Duterte tries to link Inquirer owners to ex-official with huge salary

Lian Buan
President Rodrigo Duterte mistakenly identifies former Film Development Council of the Philippines chief Briccio Santos as a 'son-in-law' of the Inquirer's Prietos

RANT AGAINST INQUIRER. President Rodrigo Duterte speaks at the prosecutors' convention at a hotel in Clark, Angeles City, Pampanga on April 5, 2017, where he attacked anew broadsheet Philippine Daily Inquirer. Malacañang photo

ANGELES CITY, Philippines – President Rodrigo Duterte on Wednesday, April 5, continued his attack on the owners of a newspaper he believes to be critical of his administration, this time attempting to link them to a former government official who got an unusually high income in 2013.

In a speech before prosecutors in Clark Freeport, Duterte said former Film Development Council of the Philippines (FDCP) chief Briccio Santos earned P2.4 million in 2013, while his executive directors at the time, Teodoro Granados and Jose dela Rosa, earned P1.8 million and P1.7 million, respectively.

He alleged that Santos is a “son-in-law” of the Prietos, the owners of the Philippine Daily Inquirer (PDI) who were the subject of a scathing attack he made on owners of media organizations he has repeatedly accused of writing unfair reports on him and his administration.

Santos, however, is not a son-in-law of PDI’s Prietos. He is the husband of Mercedes “Peachy” Prieto, the aunt of PDI president Sandy Prieto-Romualdez.

Duterte criticized the high salaries and said the former FDCP officials even received more than “the country’s leading educators” such as former University of the Philippines (UP) president Alfredo Pascual and Development Academy of the Philippines (DAP) president Antonio Kalaw Jr, who both earned P1.4 million.

Duterte cited a 2013 Commission on Audit report which tallies the salaries and allowances of government officials. He then used this to launch fresh attacks against PDI.

“Tapos ang Inquirer kung magsalita akala mo publisher na sila ng langit (And then Inquirer acts as if it’s the publisher of heaven),” Duterte said.

Countercheck

Rappler counterchecked the President’s statement with the reports uploaded on the COA website and found that Santos indeed earned P2.4 million in 2013 – his highest in the 6 years he chaired the FDCP during the Aquino administration.

Based on an examination of COA’s Report on Salaries and Allowances (ROSA), Santos usually received an annual income of between P1.5 million and P1.8 million. This is consistent with the annual income of his predecessor at the FDCP, Rolando Atienza, who earned P1.449 million in 2009.

The COA report also showed that Santos’ higher 2013 income was largely due to the drastic increase in his allowance. Santos got P811,000 in allowances in 2011, P400,000 in 2012, P269,000 in 2014, P365,000 in 2015, and P1.2 million in 2013.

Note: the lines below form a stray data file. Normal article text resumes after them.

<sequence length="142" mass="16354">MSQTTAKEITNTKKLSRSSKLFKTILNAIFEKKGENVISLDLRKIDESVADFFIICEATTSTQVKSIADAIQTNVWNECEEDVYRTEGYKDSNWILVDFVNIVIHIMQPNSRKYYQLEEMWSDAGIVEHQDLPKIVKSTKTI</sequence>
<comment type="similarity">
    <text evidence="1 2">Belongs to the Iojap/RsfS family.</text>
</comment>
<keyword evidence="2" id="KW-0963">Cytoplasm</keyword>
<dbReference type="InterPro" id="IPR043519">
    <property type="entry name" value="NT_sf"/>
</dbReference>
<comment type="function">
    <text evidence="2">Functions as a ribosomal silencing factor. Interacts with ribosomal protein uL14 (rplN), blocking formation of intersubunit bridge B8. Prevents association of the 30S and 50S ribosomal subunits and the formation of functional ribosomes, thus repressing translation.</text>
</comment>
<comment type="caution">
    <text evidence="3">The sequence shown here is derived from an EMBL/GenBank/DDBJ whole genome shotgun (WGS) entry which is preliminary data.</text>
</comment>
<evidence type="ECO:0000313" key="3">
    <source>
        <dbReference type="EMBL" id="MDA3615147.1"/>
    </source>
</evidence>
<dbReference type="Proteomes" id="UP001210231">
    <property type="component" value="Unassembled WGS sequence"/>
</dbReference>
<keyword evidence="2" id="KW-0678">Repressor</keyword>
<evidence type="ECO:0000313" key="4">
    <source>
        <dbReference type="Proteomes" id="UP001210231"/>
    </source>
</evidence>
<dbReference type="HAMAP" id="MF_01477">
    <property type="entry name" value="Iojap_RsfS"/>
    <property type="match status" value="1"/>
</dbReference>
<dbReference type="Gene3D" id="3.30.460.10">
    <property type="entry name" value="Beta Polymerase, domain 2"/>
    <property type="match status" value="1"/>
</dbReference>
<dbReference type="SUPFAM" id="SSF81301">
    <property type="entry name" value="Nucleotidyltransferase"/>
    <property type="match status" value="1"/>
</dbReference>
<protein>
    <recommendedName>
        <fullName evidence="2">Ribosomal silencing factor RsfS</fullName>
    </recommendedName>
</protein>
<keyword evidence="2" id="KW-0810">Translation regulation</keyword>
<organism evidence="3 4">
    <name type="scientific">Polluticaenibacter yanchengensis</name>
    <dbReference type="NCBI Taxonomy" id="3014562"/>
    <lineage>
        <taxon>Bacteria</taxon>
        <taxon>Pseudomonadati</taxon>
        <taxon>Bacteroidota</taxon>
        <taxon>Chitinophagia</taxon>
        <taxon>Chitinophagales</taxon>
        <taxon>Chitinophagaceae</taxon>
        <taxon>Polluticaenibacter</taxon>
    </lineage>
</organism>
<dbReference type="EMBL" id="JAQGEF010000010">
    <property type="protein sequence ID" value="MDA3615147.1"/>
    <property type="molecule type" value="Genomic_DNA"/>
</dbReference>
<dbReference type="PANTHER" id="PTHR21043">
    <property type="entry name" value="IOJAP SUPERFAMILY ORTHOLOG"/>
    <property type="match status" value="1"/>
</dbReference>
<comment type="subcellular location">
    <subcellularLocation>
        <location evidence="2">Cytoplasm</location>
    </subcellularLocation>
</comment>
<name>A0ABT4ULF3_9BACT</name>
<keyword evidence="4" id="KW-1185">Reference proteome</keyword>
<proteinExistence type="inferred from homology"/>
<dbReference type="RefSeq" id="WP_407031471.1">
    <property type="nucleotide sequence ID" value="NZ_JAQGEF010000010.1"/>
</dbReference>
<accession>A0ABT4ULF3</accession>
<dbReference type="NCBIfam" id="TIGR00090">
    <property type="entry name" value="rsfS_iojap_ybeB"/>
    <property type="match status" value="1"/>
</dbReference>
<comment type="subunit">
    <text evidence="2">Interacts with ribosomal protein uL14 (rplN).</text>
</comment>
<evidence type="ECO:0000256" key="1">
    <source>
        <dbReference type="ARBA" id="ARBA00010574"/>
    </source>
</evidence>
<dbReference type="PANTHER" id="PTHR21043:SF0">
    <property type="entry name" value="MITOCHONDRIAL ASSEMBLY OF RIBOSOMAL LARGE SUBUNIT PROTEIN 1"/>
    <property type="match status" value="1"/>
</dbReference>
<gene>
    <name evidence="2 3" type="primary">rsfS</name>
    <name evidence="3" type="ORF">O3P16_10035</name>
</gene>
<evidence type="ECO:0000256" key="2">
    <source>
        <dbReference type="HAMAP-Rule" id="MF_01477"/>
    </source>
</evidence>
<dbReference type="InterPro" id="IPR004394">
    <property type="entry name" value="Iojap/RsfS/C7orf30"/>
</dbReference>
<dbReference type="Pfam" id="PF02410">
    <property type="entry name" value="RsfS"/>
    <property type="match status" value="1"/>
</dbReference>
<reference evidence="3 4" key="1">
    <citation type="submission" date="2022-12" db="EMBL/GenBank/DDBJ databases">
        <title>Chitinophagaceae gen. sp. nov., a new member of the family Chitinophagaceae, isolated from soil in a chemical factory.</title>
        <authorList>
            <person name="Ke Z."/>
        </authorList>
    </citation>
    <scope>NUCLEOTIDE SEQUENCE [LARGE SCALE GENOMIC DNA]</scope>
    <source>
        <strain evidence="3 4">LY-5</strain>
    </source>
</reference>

There are many expenses which can be defined as allowance under COA standards, but one of them is travel allowance, which Duterte claims to be the cause of Santos’ higher income in 2013.

Whether the bloated income was irregular is not clear because COA makes a disclaimer that its report “does not render an opinion in the ROSA as a whole.”

“Any audit opinion shall form part of the opinion rendered by the auditor on the audited financial statements of their respective auditee agencies,” COA said.

The audit opinions are found in annual reports. The FDCP’s annual report for 2013 does not mention anything about Santos’ travel allowances. Instead, auditors noted “unnecessary consultancy expenses” and “unsuitable space” for the theater room in Baguio City being rented by the FDCP, among others.

Mile Long property

Duterte did not specify what actions he wanted to take in relation to Santos’ bloated salary.

Asked whether the President referred the matter to him for investigation, Justice Secretary Vitaliano Aguirre II, who shared the stage with Duterte at the prosecutors’ convention, said, “Hindi naman, kasi, ewan ko, mayroong gustong magpa-investigate ‘doon sa One Mile Long sa Makati, parang government property daw ‘yun e.”

(Not really, because, I don’t know, someone wants to investigate the One Mile Long in Makati, that it’s supposedly a government property.)

He was referring to the Mile Long property in Makati City, the subject of contesting claims between the government and the Rufino and Prieto families. 

In September 2016, the Court of Appeals (CA) ruled in favor of the Rufinos and Prietos, junking the petition of the government to take possession of the property, according to a BusinessMirror report.

In his speech at the prosecutors’ convention, the President also attacked anew  ABS-CBN. He accused the television network and PDI of not delivering on their advertising deals with the Duterte campaign team during the 2016 elections. (READ: NUJP calls out Duterte’s ‘absolutely twisted’ rant against media)

“Sige sila, before the election, kita mo Inquirer pati itong ABS-CBN. Nagbayad kami, us asking for time, tinanggap nila ang pera but they never gave us the slot,” Duterte said.

(Before the elections, look at Inquirer and ABS-CBN. We paid, us asking for time, they accepted the money but they never gave us the slot.) 

The President was not available for clarificatory questions after his speech in Clark. Both PDI and ABS-CBN have not yet issued statements in response to Duterte’s latest tirades against them. – Rappler.com

Lian Buan

Lian Buan covers justice and corruption for Rappler. She is interested in decisions, pleadings, audits, contracts, and other documents that establish a trail. If you have leads, email lian.buan@rappler.com or tweet @lianbuan.